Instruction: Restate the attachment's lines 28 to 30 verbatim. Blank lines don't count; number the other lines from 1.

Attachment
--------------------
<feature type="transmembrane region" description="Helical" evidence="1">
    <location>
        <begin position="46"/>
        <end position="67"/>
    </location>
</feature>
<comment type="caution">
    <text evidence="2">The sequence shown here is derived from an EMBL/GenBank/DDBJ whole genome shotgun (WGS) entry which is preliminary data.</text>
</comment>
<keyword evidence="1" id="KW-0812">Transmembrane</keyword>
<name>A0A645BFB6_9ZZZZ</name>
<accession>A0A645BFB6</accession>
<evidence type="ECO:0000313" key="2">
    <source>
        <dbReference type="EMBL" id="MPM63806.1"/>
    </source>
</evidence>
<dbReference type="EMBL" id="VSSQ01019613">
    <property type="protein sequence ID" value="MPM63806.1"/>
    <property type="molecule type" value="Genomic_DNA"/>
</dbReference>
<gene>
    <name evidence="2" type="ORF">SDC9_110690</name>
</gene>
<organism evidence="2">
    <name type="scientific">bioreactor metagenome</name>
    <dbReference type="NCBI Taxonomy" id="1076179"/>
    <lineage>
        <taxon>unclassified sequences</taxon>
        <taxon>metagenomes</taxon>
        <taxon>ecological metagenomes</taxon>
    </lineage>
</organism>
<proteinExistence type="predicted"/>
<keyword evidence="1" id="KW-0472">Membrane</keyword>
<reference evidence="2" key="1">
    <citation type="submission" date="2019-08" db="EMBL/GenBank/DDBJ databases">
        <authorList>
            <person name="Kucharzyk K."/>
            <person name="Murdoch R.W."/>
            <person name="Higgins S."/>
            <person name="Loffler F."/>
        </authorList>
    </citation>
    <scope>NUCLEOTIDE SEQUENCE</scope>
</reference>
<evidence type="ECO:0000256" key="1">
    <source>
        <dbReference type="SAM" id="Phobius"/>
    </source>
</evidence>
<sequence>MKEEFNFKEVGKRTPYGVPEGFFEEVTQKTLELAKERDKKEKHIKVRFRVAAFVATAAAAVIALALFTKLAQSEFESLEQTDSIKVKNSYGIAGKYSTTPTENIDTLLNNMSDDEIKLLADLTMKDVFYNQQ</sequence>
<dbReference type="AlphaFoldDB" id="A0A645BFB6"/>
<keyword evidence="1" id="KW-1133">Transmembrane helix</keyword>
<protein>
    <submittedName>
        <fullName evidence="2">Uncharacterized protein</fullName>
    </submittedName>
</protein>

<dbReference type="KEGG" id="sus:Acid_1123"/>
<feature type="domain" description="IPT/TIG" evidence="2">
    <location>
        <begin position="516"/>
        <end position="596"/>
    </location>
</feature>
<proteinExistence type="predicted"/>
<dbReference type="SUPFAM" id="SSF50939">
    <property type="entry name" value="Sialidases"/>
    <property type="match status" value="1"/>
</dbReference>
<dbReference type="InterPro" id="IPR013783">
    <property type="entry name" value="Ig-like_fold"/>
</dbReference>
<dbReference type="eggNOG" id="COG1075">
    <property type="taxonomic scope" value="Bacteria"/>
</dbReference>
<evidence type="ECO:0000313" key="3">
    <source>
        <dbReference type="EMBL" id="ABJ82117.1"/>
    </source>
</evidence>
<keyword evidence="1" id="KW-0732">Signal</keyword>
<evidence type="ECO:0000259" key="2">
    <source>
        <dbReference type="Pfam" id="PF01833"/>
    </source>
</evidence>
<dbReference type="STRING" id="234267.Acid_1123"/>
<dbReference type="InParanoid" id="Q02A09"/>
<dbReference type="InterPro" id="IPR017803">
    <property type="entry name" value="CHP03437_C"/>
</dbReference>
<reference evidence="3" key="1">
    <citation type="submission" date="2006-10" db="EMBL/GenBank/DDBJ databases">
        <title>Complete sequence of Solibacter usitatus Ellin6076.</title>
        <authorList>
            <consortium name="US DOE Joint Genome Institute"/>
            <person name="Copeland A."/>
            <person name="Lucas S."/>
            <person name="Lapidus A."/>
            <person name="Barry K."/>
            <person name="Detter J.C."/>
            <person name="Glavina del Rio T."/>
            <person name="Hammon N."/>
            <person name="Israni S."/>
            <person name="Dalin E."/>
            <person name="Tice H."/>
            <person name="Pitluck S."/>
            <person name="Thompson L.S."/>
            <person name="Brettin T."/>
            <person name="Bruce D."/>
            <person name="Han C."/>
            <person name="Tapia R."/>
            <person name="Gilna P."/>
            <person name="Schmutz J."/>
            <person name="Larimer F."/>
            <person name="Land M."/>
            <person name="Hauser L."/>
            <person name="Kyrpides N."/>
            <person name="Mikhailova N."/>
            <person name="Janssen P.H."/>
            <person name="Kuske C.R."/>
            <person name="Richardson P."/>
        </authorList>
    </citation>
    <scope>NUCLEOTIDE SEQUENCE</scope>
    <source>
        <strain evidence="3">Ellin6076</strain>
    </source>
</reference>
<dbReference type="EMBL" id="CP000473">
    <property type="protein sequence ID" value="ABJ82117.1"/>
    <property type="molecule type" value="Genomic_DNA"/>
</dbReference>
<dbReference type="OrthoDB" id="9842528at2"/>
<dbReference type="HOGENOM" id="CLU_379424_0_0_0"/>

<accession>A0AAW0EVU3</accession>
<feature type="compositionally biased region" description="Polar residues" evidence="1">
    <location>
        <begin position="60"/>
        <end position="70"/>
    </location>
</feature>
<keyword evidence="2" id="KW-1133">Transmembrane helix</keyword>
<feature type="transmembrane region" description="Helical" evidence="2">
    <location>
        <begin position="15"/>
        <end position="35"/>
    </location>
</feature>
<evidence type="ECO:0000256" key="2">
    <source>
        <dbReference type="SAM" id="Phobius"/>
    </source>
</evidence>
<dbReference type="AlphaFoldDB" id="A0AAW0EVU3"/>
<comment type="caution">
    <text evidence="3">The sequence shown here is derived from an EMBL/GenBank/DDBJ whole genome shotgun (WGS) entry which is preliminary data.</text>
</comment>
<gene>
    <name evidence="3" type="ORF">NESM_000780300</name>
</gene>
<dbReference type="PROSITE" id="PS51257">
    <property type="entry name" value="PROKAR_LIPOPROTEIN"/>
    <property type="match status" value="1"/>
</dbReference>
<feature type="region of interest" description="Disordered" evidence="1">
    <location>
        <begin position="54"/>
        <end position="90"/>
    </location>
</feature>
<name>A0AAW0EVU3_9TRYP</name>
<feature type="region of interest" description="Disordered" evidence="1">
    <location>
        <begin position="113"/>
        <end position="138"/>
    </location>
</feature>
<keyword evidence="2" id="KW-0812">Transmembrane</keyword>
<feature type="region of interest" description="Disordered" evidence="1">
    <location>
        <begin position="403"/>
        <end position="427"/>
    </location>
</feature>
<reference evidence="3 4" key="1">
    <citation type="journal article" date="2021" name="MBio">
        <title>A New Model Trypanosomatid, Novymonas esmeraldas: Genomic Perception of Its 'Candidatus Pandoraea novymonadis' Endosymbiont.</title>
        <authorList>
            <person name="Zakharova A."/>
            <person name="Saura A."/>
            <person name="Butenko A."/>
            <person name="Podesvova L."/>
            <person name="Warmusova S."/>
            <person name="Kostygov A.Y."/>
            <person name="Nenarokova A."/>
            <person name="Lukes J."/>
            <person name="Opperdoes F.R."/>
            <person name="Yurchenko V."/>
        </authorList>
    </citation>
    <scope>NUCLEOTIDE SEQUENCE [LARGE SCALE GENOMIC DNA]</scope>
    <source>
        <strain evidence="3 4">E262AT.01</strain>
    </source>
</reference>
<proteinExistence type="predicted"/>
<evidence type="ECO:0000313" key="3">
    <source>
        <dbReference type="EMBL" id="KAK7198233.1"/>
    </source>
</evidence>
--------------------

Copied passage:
    <lineage>
        <taxon>unclassified sequences</taxon>
        <taxon>metagenomes</taxon>